Navigation aides are leading many astray -- with deadly results.
Our country's remote wildernesses have long called naturalists with their beauty and danger. GPS devices, which use satellites to provide exact location information, have opened those wilds to more people. And that includes the hazards of the remotest regions, said Death Valley wilderness coordinator Charlie Callagan.
"It's what I'm beginning to call death by GPS," Callagan told the Sacramento Bee. "People are renting vehicles with GPS and they have no idea how it works -- and they are willing to trust the GPS to lead them into the middle of nowhere."
Over the past 15 years, at least a dozen people have died in Death Valley from heat-related illnesses, thanks to summer temperatures that can (and do) exceed 120 degrees. Travelers are increasingly lead astray by GPS, the paper said.
In August 2009, Alicia Sanchez almost died, after following incorrect directions on her GPS. Her 6-year-old son did not survive the searing temperatures. Another hiker vanished last June in Joshua Tree National Park. His body has not yet been found.
The National Park Service has updated Death Valley's website with a warning about the use of GPS, in an effort to limit the number of so called "GPS deaths":
The park saw record attendance recently, however, with visits soaring from 97,000 in 1985 to 257,500 in 2009. And the same pattern is found at remote Joshua Tree National Park, which recorded 128,000 visitors in the summer of 1988. Last year: 230,000.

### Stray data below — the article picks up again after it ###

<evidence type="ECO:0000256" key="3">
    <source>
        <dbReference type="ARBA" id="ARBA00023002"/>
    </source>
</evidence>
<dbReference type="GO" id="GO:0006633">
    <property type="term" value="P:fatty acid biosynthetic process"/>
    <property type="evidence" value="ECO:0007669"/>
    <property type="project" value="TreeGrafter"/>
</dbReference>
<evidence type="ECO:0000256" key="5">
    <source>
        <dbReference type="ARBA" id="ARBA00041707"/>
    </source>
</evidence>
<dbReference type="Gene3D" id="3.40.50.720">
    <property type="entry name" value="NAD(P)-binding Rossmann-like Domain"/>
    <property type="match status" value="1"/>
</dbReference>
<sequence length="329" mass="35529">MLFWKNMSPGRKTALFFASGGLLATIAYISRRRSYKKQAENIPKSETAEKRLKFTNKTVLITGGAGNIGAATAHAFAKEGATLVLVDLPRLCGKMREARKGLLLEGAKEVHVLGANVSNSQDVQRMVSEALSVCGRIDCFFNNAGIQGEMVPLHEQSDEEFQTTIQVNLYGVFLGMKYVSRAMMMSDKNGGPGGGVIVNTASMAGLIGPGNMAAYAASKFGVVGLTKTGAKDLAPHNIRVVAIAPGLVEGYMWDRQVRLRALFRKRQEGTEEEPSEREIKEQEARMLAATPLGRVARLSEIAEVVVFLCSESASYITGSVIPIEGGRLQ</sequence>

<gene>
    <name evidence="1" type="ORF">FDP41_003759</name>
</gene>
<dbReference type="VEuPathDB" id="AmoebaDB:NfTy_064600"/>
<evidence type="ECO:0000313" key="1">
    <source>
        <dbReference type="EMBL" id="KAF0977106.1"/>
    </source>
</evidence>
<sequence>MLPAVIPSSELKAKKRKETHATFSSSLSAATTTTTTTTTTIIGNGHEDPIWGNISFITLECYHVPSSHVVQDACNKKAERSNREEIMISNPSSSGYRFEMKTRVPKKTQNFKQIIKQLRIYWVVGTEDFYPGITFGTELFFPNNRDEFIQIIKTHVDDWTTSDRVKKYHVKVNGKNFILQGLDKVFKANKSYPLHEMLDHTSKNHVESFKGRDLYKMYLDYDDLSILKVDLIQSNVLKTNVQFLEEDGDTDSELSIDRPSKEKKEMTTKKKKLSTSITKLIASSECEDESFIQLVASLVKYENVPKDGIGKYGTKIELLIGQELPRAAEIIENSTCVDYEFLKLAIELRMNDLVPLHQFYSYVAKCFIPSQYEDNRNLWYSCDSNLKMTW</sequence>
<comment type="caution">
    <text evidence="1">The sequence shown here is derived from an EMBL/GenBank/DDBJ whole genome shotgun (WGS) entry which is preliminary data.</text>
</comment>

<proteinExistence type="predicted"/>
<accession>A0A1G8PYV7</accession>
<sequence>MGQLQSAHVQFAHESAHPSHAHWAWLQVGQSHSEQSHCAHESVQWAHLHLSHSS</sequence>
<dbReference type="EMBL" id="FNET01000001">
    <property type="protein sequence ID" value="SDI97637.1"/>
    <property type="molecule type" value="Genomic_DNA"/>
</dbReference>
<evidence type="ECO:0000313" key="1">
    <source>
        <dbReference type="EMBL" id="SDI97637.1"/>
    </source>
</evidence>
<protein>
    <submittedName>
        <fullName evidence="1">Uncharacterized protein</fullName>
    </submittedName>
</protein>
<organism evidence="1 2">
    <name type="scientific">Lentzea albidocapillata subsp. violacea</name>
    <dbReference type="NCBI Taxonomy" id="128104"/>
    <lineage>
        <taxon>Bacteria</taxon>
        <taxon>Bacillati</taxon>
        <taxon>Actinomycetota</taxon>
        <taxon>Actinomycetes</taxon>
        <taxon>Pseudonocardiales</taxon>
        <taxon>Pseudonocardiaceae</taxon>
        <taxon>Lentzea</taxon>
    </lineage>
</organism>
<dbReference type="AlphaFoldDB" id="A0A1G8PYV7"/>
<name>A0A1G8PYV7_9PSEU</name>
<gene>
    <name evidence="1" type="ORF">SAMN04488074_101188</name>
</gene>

Death Valley managers are adding heat danger warnings to dozens of new wayside exhibits and working with technology companies to remove closed and hazardous roads from GPS units, the Bee reported.
But few GPS companies FoxNews.com reached out to would provide details on what specifically they have done to improve the warning systems built into GPS units. How up to date are the maps? And will the guidance devices pick up the heat warnings that park rangers are creating?
A spokesman for device manufacturer Garmin dismissed calls, referring to old statements the company has made on GPS deaths. And rival Magellan did not respond to requests for more information.
The issue is compounded by the lack of cell phone coverage. Cellular signals aren't extended into remote regions like Death Valley, where there are few customers. Satellite signals flourish in the wide open deserts -- but don't help if they aren't accurate.
"It's important for people to know that only a tiny portion of Death Valley has cell phone reception," search and rescue coordinator Micah Alley told FoxNews.com in an e-mail. "GPS units are not only fallible but send people across the desert where no road exists."